Friday, July 21, 2017

Markuza Shows Art

Welp, I done did it.  It's taken me about a week to recover from my extraordinary efforts, but I can proudly say I have mounted my first solo exhibition.  Before I turned 50.  Who knows, maybe I'll do another one some day.

I'm not going to write much here, a picture being worth a thousand words I think I'll go for some ten thousand picture-words with brief annotation.


The dragon - probably the most popular piece of the show. It is made entirely of what they call eucatex here, I can't remember the damn name in English.  All scavenged from the street, formerly the back part of cheap wardrobes.  It's segmented and each segment fits into the next one.  It is modeled after a wheatpaste I made that went to China with Eric Marechal of Urban Hearts.  This I mostly worked on at the store during quiet periods, of which there have been many lately.


This is an older piece that I included when I realized that I wasn't going to make enough new art to fill up the whole space, which was pretty big.


The owner of the space encouraged me to "break out of the rectangle," which is why I made these more sculptural things.  This guy is a Markuza version of those bird mobiles you see around, if you pull down on the tail he flaps his wings, briefly.  Also made of entirely found materials - I only bought the paint, the string, and the eye hooks to attach the wings to.  Well, I bought the hinges and stuff too, but for previous, forgotten projects.


My dad met Alexander Calder, and was friends with his daughter.  He used to make mobiles too, which is probably why I was inspired to make one myself, albeit a super simple one.  There's a preschool in this space (hence the toys and the tent) apparently the kids loved these guys.  Let me just take a second to say that my dad would have been thrilled that I did this show. 


The last of the semi-3d 'kinetic' works.


All these guys are made from repurposed particle board, mostly old shitty wardrobes that get thrown out on a fairly regular basis around here.  I had been looking around for one to make these guys out of and rescued one out of the back of the dump truck.  As you can see, an extremely fragile material to work with.  I was terrified the flapping guy would fall on the ground and meet a similar fate.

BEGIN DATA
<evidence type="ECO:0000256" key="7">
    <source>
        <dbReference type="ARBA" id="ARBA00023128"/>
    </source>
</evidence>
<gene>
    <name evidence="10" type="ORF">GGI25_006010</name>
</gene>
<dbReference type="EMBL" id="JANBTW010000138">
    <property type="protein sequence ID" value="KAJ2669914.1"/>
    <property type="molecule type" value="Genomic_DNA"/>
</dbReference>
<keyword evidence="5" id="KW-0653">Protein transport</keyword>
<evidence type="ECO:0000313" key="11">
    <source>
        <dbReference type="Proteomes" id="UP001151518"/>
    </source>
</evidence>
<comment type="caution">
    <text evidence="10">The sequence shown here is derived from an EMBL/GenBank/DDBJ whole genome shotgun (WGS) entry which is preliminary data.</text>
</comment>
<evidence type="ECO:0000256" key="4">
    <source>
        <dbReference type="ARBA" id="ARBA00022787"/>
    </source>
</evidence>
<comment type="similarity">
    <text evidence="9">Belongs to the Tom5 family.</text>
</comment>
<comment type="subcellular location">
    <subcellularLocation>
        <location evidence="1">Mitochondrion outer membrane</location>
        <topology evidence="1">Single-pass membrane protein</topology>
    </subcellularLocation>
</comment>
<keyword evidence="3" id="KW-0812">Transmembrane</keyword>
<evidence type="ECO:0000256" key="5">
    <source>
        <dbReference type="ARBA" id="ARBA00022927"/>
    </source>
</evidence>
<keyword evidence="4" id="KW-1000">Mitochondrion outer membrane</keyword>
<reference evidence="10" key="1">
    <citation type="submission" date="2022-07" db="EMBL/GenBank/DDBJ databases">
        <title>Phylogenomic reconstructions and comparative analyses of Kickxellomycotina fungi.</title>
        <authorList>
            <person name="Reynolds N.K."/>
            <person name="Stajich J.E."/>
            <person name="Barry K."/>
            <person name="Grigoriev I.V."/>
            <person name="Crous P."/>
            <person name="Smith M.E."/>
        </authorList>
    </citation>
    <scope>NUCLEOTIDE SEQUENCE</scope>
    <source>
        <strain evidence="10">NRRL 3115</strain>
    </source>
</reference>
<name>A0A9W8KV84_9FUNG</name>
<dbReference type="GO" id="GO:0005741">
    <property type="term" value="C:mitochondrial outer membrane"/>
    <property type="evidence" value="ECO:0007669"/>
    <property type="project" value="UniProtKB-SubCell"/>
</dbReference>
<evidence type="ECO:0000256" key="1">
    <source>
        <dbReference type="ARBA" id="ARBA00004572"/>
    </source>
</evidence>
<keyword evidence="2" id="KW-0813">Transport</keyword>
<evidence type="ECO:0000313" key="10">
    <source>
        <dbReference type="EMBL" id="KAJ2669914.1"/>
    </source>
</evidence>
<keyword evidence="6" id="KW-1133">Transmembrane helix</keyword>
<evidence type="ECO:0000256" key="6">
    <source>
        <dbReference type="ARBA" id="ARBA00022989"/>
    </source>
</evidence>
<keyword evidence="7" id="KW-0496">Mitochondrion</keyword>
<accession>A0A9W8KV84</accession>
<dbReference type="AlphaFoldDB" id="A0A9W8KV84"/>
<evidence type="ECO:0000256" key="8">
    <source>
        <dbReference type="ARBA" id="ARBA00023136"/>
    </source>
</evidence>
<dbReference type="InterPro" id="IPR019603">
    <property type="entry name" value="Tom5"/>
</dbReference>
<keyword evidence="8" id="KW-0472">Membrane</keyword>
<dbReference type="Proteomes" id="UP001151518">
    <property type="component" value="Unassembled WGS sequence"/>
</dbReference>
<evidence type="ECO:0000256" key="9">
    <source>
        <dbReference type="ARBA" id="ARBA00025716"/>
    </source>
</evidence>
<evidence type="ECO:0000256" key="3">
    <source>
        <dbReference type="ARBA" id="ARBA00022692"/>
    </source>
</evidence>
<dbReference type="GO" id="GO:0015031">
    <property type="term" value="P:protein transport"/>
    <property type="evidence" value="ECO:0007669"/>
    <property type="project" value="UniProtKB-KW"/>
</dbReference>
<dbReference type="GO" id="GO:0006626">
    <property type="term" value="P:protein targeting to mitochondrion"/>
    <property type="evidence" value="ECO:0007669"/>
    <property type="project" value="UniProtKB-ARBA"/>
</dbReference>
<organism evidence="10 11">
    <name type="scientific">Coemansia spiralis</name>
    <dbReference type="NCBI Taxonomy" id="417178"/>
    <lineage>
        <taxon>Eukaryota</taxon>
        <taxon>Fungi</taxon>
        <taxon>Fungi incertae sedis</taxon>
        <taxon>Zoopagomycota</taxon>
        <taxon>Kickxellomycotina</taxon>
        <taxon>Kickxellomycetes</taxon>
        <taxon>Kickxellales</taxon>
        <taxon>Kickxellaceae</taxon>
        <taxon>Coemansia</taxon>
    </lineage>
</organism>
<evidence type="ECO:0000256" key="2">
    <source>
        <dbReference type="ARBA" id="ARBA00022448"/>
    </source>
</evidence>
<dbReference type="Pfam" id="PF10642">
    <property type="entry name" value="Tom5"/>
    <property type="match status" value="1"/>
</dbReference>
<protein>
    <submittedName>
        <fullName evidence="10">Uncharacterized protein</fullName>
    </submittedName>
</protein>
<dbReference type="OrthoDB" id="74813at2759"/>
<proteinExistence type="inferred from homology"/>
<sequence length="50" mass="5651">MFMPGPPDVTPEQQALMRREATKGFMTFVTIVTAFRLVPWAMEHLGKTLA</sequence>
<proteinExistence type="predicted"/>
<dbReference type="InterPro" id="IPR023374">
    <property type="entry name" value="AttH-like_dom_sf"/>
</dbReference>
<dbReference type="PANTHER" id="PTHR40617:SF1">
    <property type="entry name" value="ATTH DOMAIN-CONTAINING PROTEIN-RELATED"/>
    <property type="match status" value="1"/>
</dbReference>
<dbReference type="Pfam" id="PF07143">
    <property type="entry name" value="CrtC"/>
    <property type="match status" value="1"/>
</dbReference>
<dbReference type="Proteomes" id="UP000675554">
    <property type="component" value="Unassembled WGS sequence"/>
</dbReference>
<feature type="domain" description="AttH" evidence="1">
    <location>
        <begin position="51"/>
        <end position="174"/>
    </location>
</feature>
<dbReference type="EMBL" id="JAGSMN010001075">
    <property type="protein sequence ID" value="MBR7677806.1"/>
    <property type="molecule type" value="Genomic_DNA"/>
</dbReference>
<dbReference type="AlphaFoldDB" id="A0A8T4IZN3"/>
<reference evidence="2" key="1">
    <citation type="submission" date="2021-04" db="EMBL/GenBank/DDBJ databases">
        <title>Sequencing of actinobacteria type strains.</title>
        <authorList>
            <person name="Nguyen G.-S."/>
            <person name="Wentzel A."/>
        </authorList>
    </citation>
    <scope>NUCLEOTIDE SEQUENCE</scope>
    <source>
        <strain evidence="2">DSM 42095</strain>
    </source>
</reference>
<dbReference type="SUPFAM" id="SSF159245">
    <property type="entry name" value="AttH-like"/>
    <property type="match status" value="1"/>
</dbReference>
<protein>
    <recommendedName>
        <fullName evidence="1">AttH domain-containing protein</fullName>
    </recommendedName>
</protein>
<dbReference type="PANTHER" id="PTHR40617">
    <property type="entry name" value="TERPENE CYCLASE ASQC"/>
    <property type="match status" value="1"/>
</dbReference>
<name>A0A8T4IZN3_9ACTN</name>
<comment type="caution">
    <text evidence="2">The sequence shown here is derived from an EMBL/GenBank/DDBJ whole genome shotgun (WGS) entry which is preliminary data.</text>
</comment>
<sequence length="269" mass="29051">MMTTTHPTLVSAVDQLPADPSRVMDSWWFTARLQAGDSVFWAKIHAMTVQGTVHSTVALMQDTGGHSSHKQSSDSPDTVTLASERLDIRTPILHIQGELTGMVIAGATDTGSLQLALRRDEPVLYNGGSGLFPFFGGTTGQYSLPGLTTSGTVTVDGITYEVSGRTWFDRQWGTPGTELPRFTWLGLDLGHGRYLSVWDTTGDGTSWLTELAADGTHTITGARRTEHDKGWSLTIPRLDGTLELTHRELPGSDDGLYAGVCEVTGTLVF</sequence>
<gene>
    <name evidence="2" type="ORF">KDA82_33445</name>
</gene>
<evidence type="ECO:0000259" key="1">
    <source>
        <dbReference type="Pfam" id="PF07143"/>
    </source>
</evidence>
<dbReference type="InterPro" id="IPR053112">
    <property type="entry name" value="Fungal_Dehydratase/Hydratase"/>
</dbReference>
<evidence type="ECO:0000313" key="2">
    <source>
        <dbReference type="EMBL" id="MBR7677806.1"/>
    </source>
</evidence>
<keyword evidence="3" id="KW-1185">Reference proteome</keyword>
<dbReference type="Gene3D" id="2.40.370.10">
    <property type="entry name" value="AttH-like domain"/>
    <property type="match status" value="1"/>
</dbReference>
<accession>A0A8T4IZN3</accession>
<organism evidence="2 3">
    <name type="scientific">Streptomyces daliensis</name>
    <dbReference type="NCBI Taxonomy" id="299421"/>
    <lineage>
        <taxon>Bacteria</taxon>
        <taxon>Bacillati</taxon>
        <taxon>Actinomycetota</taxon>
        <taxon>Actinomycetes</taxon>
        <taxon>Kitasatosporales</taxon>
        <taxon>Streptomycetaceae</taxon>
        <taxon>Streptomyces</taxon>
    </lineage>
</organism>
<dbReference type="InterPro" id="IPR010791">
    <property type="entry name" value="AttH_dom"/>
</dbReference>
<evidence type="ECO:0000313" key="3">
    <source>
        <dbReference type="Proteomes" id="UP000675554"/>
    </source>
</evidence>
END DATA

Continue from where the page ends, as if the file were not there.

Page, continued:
These two paintings were by far what I spent the most time on.  I wanted to do the whole show in this vein, but it's just as well I couldn't pull it off - the owner of the space didn't really like them.  He said that although my other pieces were mature works, these looked like I was "trying to be a painter," to which I say: fair enough.  I wasn't terribly pleased with the result either, I needed at least another week of dithering on them to finish them properly.  However, they have gotten a positive response on Facebook and by the few who were present at the opening, so now I feel better about them.  And will continue to work on stuff like this, regardless of what people think.


More filler works: the one on the right is part of a tryptich of unfinished panels I did, this was the only one I was able to finish in time for the show.  The painting on the left glows in the dark and is one of the only paintings that is done on a proper canvas, the rest are painted on repurposed political posters.


The freakin' gorgeous view out the back of the "gallery."


He had the idea to make a labyrinth in the entryway, which turned out pretty cool even though it didn't photograph well.  It would have been better if I'd had a couple more hours to work on it.  It was also the item that pushed me over the edge into the realm of pure exhaustion.


And that's it!  This is a picture of a rainbow, because everybody loves rainbows.  It has nothing do with the show.  I took it while I was walking the dog, something I won't be doing for much longer, if at all.  I'll leave that story for the next post.

Wednesday, July 5, 2017

Markuza Makes Art

Markuza was offered an opportunity to show his art.  A whole gallery (of sorts), all to himself.  He was sought out by the gallery (home gallery, actually, but it's better than that sounds) owner to do the show.  How could he refuse?

Markuza is flattered, but he is also super busy.  He is desperately trying to get the art together to fill up the space, which is large.  He works six days a week, walks the dog twice a day, makes food for his kid, and tries to make art in the rest of the time available.

He had hoped to make all new pieces, large paintings, etc, but he is coming up against the reality that it's not going to happen.  He has a fair number of older pieces which he can include.  It was suggested that he have an overarching theme to the work, but that ain't gonna happen.

It was also suggested to Markuza that he "break out of the rectangle" by making non-painting type art, which he has embraced with some gusto.  He probably alarmed and/or confirmed the suspicions regarding the sanity of non-brazilians to the garbage men when he hauled a bunch of particle board off the back of their truck.  This particle board, from a recently deceased cheap ass wardrobe, is now being cut into relatively 3-D versions of the monsters that Markuza likes to paint in the street.

Here's a couple of pictures of work in progress for you curious types:





Markuza won't be posting any pictures of the paintings at this time.  Maybe if he's motivated he'll write a post about the opening.  He's planning to do a Live Paint!

I love it when people refer to themselves in the third person.  All the best people do.